The 2019 general election may be over, but Spain’s political parties are still in campaign mode. With just 25 days to go until the regional, municipal and European Union polls due to take place on May 26, the leader of the Popular Party (PP) is changing tack after the conservative group saw the worst result in its history at Sunday’s national vote.
After a conspicuous silence in the wake of securing just 66 seats in Congress – down from 137 at the 2016 elections – PP chief Pablo Casado did an about-turn on Tuesday, after his strategy of moving the party to the right – mostly in response to the emergence of far-right group Vox – had obviously failed. Speaking to the press, Casado referred to Vox as the “ultra-right,” and announced a new campaign slogan: “Centrados en tu futuro,” which could be translated as “focused on your future,” but in Spanish has a clear appeal to the center voter, whom the PP managed to lose in Sunday’s vote.
Popular Party leader Pablo Casado
Prior to speaking to the press, Casado – who took over as party chief in the wake of the successful no-confidence motion filed last year against then-PP Prime Minister Mariano Rajoy – had held a meeting of the party’s executive committee, at which the electoral fiasco was analyzed. During the three-hour encounter, party chiefs lamented the loss of the moderate supporter at the ballot box.
Where just last week, at the close of the election campaign, Casado was open to offering ministries to Vox, should they need to do a deal to form a government, on Tuesday he used the term “ultra-right” to refer to the party, and slammed its leader, Santiago Abascal, for having “taken money from foundations and gravy trains,” in reference to his time working for public entities in the Madrid region, where he was paid salaries of up to €80,000 a year.
He also went back on his own words on election night, which were echoed the day after by his mentor, former Spanish Prime Minister José María Aznar, that the party had lost because of the fragmentation of the right – voters could choose between the PP, center-right group Ciudadanos (Citizens) and Vox. On Tuesday, Casado stated that the responsibility for the poor results lay squarely with the party for not having convinced the electorate. “The voter, like the customer, is always right,” he said.
Casado has also made changes to the party’s organization in the wake of the general election. Javier Maroto, who was in charge of the campaign ahead of Sunday’s vote, will not be repeating his role for the May 26 elections. Instead, Cuca Gamarra – vice-secretary of Social Policies for the PP – and Isabel García Tejerina – vice-secretary of Social Projects – will be taking over the regional and local campaign and the European Union campaign, respectively.
Vox leader Santiago Abascal
The leader of the Asturian branch of the PP, Mercedes Fernández Cherines, explained that Casado had proposed these changes to the campaign team. “Maroto got more things wrong than right,” she added.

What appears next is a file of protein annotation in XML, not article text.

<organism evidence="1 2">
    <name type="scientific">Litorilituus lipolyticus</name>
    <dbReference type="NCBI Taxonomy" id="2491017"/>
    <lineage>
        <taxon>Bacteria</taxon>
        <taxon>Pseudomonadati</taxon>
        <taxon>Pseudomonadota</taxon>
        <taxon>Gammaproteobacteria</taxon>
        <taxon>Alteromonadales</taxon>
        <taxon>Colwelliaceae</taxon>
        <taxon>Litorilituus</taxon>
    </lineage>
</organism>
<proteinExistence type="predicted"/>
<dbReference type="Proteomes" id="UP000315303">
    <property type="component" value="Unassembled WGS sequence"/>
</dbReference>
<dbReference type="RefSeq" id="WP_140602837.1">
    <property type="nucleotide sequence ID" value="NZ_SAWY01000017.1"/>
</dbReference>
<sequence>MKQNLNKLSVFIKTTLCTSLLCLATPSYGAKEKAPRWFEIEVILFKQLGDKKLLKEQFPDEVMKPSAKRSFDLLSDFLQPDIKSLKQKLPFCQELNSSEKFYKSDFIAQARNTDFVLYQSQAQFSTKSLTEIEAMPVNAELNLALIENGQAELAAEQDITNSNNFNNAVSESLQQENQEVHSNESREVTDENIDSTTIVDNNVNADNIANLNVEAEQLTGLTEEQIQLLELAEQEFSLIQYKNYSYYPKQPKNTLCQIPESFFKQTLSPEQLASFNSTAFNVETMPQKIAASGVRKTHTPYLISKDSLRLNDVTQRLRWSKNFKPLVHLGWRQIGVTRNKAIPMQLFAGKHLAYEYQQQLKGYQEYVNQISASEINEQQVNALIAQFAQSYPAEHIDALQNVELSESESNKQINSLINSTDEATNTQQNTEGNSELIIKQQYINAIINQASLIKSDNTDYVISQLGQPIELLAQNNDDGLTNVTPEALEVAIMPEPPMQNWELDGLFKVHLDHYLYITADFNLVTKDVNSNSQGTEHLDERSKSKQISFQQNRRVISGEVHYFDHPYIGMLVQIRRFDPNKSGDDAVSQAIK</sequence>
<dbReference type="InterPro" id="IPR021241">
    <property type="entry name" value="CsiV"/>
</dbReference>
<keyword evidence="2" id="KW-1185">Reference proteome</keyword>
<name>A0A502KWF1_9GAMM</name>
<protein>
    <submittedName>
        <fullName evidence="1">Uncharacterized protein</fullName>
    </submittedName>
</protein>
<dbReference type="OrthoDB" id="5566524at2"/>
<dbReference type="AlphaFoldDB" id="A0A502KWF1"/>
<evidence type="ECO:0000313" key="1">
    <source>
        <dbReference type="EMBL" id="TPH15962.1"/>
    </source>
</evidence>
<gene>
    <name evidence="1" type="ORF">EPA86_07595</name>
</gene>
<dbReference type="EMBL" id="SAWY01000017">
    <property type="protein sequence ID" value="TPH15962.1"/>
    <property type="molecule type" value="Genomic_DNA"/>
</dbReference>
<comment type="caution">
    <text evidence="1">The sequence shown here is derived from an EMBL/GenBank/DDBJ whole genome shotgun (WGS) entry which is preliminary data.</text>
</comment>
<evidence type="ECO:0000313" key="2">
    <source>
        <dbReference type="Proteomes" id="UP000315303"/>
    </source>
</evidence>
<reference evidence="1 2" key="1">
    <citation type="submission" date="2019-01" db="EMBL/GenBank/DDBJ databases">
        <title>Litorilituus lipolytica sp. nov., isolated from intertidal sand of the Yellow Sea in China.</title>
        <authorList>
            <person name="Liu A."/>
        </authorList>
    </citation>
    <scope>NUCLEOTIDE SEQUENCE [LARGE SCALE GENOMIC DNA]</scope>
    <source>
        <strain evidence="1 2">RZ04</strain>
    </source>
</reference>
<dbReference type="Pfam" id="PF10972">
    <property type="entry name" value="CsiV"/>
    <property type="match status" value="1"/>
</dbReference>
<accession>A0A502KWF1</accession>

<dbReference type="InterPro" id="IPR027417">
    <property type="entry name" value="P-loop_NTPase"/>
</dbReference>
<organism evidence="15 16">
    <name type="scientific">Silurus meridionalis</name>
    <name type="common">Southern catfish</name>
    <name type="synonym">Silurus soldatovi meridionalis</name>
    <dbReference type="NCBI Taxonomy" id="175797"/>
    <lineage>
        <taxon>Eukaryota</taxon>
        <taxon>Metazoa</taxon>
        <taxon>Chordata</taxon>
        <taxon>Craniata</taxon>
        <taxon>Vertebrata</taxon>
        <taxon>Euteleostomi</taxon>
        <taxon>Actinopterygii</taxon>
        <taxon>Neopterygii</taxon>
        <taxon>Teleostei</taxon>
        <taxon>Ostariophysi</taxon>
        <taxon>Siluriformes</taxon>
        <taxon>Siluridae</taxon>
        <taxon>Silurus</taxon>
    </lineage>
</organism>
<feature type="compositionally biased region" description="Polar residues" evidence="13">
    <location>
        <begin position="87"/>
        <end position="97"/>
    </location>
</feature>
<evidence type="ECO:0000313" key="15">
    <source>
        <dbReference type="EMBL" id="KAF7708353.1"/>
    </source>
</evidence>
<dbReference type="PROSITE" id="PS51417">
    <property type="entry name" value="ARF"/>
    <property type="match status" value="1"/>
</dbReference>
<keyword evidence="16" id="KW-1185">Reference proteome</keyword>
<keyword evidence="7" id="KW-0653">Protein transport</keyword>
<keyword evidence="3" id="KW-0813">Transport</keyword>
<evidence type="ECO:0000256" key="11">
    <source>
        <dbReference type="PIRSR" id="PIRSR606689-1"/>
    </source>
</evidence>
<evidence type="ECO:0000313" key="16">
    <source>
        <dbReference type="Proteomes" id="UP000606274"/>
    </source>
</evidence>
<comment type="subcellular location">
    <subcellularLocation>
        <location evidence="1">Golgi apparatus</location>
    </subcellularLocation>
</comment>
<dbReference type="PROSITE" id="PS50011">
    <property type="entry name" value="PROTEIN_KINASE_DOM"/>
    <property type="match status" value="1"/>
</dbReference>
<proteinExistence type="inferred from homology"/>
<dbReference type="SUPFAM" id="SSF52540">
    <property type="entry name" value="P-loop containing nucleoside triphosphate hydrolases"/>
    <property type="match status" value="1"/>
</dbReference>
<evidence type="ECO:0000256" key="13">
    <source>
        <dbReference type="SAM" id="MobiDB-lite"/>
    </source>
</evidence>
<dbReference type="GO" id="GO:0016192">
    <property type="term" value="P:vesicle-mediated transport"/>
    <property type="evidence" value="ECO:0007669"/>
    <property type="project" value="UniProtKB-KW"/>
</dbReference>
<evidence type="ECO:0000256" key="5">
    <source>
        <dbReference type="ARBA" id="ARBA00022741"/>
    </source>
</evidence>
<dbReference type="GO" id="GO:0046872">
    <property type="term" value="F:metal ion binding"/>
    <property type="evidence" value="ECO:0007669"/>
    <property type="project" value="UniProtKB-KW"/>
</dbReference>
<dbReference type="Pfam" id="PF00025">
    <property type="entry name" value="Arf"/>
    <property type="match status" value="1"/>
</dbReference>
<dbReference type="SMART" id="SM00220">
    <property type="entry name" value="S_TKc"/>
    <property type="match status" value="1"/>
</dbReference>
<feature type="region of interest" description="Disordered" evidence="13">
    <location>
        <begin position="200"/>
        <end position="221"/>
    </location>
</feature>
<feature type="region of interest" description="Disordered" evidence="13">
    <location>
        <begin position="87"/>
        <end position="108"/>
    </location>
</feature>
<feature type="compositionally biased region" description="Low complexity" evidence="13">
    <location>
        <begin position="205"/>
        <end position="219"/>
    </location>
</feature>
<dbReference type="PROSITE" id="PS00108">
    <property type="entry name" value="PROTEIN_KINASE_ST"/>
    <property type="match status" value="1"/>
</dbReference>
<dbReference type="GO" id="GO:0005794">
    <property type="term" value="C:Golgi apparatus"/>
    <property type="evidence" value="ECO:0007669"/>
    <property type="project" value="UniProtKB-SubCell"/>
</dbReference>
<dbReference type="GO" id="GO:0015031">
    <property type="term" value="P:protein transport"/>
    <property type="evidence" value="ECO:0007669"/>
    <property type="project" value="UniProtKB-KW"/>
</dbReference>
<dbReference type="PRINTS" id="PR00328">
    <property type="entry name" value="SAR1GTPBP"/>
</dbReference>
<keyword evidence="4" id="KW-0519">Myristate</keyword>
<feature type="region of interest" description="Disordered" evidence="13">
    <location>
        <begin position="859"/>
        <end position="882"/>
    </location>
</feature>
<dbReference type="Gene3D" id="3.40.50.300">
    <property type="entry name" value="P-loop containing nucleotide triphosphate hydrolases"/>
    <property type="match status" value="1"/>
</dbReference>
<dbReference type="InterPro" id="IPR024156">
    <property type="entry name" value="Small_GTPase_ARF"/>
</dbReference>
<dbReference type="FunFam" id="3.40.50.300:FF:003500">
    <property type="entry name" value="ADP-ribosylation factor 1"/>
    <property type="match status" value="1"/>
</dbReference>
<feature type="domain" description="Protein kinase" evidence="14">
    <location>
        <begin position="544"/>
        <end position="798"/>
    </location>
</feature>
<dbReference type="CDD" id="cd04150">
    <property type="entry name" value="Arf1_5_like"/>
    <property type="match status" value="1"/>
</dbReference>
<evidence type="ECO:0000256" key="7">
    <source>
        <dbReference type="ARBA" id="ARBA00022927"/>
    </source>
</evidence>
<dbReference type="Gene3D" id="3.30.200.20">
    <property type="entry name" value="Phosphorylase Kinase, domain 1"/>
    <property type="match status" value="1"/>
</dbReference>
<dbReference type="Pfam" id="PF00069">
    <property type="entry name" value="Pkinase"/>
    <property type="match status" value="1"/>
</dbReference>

“It’s not true that there are three right-wings in Spain,” Casado told the press on Tuesday. “In Spain there is only one center-right party: the PP. There is a far-right party, Vox, and a social-democrat party, Ciudadanos, which is disguised as a liberal group. At most it is a center-left party. We are not interchangeable.”
His words were in marked contrast to the overtures that the PP has made toward Vox in recent months. Last December, an inconclusive election in the Andalusia region saw the party eventually form a government thanks to the support of Ciudadanos and Vox, the far-right group playing the role of kingmaker thanks to its surprise success in those polls, forcing out the Socialist Party from power for the first time in 36 years. And earlier this year, before elections were called, the leaders of the three parties – Casado, Albert Rivera (Ciudadanos) and Santiago Abascal (Vox) – posed together for photos at a protest organized in Madrid’s Colón square, aimed at forcing then-Prime Minister Pedro Sánchez to call elections. Now Casado is putting distance between himself and Abascal, describing support for Vox as “a pointless vote.”
Abascal was quick to respond to Casado’s U-turn yesterday, writing via his Twitter account: “They wanted to put us in government and now they are insulting us. [The Popular Party] is determined to self-destruct. Only they know who their enemy is. We will be the only opposition to the progressive dictatorship and the treasonous separatists. Vox is the future. Welcome to the resistance.”
Casado made clear on Tuesday that he was not planning on resigning, and nor would he do so should the results at the May elections be equally disappointing. The PP chief called for the time that his predecessors – such as Rajoy – had, “who won on the third try,” or Ciudadanos chief Rivera, “who has just lost his fourth elections.” “They have not been able to defeat us nor will they be able to,” he continued. “Neither with the dark arts nor with warped campaigns. We’re out to get them all. We need to rebuild the party, brick by brick, after these difficult months,” he said in conclusion.
English version by Simon Hunter.